Nevertheless, it bears repeating, first, that there is a relatively small number of MNEs based in the BVI with a global turnover of EUR 750 million per annum; and second, that they are not necessarily in the BVI for tax avoidance purposes. While the 15 per cent tax would be payable where the company is headquartered, it may well be in that company’s interest to continue to function in the BVI and simply pay the ‘top up tax’. But these are still early days – too early for conjecture.
Geoff Cook, writing recently for International Investment on 22 December 2021, described the Global Minimum Tax agreement as the most significant change in global taxation since the 1920s and observed that there are still technical hurdles to overcome, including the multilateral agreement for Pillar 1. Perhaps more importantly, he observes that there is still a degree of unhappiness all around: ‘The idea of American digital companies ceding profit to be taxed by other countries isn’t popular with US law makers and abandoning digital levies is equally unpopular in the European Parliament. Developing countries don’t see too much new tax revenue coming their way either’[xii].
Whether the domestic legislation needed will pass the US Congress is beyond the scope of this article but Pascal Saint-Amans’ recent cryptic response to the effect that ‘we shall have to wait and see’,[xiii] coupled with an intractable Senator Joe Manchin, would suggest that the Inclusive Framework just may have to wait beyond 2023 to implement this new regime.
Singapore is not a member of the G20 but it stands as perhaps the leading jurisdiction in attracting international business, including investments in manufacturing and services of all kinds. The perspective of its Prime Minister continues to be positive about the Global Minimum Tax. Prime Minister Lee Hsien Loong believes the move will not cause the dynamic to fundamentally change. Countries will ‘find other ways to make themselves attractive’ to get their investments and the projects they want, he said.[xiv]
This is sound advice for all IFCs to follow. Every day the need to diversify becomes more important. It should be a paramount objective for all IFCs.
In the case of the BVI, the McKinsey study of eight years ago remains relevant. Of its 10 fundamental recommendations for diversifying, less than five have been implemented.[xv]
Beyond that, as concluded in my previous article, IFCs must stay engaged with the OECD Secretariat and members of the Inclusive Framework. The BVI was honoured to have a senior member of the Secretariat visit the BVI during the celebrations in late 2021 for Dr Robert Mathavious. Not only did the OECD Representative meet with industry representatives and attend the international Conference, but he delivered the keynote address on the Global Minimum Tax, to kick off the Conference. His address provided a degree of comfort to the BVI, which has long sought to adhere to the highest standards in its regulations and business practices.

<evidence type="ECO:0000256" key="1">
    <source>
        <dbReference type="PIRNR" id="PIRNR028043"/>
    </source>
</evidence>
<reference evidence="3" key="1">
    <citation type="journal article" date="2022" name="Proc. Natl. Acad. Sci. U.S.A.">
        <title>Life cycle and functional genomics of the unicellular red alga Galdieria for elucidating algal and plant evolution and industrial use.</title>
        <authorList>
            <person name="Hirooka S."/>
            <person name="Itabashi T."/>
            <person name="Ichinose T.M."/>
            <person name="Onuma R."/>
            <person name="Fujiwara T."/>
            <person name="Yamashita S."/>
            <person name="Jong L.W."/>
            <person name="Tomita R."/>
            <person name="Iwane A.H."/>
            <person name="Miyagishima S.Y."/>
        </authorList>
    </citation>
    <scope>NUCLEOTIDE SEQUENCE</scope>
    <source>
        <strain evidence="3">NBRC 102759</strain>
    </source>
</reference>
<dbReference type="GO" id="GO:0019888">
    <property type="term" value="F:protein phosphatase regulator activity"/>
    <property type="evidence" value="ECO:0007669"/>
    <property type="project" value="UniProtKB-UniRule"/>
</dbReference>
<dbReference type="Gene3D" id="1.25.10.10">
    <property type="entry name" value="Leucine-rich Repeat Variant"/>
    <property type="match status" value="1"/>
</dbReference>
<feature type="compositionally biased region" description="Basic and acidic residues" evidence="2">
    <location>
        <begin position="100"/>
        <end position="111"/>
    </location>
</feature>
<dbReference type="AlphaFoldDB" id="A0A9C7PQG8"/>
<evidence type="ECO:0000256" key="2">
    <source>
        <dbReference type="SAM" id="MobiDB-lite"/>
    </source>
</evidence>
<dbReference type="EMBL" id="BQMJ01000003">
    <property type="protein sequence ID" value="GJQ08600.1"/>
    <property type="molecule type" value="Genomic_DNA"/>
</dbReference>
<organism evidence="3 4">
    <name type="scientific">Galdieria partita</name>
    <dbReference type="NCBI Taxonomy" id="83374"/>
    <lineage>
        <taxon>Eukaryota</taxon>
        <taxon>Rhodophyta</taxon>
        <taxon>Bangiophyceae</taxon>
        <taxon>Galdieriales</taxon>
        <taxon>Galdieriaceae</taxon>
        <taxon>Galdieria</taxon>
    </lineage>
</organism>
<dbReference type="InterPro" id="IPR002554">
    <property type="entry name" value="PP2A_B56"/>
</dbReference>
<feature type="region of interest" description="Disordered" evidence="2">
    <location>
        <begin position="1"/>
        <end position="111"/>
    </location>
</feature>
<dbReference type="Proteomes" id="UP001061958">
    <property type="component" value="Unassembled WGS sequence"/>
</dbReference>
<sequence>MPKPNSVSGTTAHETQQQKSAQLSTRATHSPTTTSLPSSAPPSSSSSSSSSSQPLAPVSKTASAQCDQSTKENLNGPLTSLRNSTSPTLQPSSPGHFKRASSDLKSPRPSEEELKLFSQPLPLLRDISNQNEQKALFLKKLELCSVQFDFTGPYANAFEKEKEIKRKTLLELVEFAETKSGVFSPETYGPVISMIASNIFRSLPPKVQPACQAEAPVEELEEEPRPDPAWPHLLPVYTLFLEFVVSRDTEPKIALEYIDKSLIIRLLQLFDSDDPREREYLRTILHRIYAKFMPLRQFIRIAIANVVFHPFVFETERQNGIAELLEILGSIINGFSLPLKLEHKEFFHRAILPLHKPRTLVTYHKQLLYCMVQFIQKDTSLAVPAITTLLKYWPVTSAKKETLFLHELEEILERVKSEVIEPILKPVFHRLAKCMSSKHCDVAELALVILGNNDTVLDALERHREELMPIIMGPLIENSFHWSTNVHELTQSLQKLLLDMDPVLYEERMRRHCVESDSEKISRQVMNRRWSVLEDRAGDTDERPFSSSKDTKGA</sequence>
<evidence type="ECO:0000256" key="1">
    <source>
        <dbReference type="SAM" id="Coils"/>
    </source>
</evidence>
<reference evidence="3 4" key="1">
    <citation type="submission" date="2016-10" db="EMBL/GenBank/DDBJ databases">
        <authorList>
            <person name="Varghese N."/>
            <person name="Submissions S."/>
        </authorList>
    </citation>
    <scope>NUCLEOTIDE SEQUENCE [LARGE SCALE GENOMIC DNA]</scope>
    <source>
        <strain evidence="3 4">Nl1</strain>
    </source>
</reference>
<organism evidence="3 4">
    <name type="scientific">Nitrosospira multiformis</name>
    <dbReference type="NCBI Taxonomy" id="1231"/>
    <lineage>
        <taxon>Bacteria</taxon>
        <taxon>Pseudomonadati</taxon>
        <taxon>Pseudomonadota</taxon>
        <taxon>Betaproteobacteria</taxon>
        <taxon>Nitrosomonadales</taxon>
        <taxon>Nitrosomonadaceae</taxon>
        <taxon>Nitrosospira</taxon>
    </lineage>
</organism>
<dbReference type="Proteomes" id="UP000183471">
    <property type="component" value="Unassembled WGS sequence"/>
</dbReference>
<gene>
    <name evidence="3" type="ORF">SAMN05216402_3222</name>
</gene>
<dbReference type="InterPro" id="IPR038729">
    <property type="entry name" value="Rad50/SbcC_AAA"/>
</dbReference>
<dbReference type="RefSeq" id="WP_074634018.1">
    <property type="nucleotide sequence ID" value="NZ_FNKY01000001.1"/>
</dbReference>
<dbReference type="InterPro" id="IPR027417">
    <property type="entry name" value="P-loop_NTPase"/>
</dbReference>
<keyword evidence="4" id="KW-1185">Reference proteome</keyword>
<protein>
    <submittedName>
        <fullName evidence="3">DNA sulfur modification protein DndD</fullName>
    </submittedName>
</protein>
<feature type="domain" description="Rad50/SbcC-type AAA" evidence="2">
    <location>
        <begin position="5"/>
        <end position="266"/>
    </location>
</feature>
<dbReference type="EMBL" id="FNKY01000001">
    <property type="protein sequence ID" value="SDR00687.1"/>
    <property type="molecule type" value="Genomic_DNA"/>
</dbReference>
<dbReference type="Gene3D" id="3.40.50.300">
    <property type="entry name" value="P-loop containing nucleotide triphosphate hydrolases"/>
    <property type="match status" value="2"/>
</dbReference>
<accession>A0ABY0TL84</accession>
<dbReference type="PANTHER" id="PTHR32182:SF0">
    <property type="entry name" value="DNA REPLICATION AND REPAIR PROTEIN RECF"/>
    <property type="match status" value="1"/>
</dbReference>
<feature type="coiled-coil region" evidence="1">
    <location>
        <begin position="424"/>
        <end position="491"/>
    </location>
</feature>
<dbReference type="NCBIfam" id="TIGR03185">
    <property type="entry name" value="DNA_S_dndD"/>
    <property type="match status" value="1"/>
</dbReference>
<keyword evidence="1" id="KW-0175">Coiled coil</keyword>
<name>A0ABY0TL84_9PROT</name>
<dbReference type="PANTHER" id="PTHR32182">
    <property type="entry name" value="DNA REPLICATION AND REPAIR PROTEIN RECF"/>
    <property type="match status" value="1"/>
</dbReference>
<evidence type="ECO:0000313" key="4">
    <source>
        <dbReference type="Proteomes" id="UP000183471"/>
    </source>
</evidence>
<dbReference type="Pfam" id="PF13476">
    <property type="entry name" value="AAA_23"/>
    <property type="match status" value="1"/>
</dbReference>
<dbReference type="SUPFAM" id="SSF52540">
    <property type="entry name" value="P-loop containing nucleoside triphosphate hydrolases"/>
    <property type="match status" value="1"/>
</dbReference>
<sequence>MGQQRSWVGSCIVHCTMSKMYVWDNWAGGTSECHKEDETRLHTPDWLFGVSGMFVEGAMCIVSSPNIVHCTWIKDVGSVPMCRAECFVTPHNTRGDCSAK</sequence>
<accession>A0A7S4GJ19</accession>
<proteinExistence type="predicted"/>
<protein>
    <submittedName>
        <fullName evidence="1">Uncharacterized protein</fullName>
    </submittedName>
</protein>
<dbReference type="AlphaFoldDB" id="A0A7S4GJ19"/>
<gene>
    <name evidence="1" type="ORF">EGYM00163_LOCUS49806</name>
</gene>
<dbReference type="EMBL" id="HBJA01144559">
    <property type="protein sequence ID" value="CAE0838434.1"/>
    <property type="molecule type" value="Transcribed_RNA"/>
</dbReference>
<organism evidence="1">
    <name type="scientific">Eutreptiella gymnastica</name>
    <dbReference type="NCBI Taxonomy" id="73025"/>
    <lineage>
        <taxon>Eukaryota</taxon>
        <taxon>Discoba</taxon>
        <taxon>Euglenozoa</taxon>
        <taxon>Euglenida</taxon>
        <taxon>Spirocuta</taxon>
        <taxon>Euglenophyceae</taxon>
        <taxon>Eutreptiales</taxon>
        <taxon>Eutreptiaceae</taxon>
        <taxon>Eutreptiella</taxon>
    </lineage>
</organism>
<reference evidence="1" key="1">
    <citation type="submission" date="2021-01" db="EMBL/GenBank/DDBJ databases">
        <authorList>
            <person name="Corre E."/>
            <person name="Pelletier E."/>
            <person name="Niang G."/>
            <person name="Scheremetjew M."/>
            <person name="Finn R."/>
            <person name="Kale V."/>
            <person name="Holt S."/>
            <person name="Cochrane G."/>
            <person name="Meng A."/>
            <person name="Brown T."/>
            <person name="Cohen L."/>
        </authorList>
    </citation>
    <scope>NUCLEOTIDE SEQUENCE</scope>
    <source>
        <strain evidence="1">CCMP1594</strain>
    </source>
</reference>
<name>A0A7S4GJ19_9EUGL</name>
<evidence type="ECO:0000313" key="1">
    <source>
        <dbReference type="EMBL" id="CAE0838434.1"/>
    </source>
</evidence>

The concluding message of the previous article – that IFCs must stay engaged with the OECD Secretariat as well as with relevant members of the Inclusive Forum – remains unchanged. In fact, if anything, this is the time to become even more engaged with them. As a colleague of mine maintains, it’s better to be at the table for lunch than to be on the menu.
[i] US Treasury Department Press release, 30th October 2021
[ii] OECD Press Release, 8th October 2021
[iii] IFC Review, 7th January 2022
[iv] Independent.ie. 16th November 2021
[v] OECD Press release, 8th October 2021
[vi] Bloomberg, 22nd November 2021
[vii] ‘As wealthy nations back Yellen’s call for global taxation, fears about national differences quietly persist’, The Washington Post, 31st October 2021
[viii] Clare Leckie, Rebecca Munro, 12th January 2022
[ix] Global Currents Conference Note, 17th November 2021
[x] Q3 2021 BVI FSC Statistical Bulletin
[xi] Tax Challenges Arising from the Digitalization of the Economy – Global Antibase Erosion Model Rules (Pillar 2) 20th December 2021 – OECD
[xii] International Investment, 22nd December 2021
[xiii] IFC Review, 12th January 2022
[xiv] Straits Times, 1st November, ’21
[xv] Building on a Thriving and Sustainable Financial Services Sector in the BVI, December 2014
Lorna Smith OBE
Chief Executive Officer and Founder at LGS and Associates, formerly Interim Executive Director, BVI Finance, British Virgin Islands. Lorna Smith has more than three decades of experience at the highest levels of the public service in the British Virgin Islands. Over the course of her senior-level service, Ms Smith has developed extensive relationships with leaders from the business community, international NGO’s and government leaders from around the world. She is well published, a popular speaker and consults on BVI financial services. For more, visit her website at LGSASSOCIATES.COM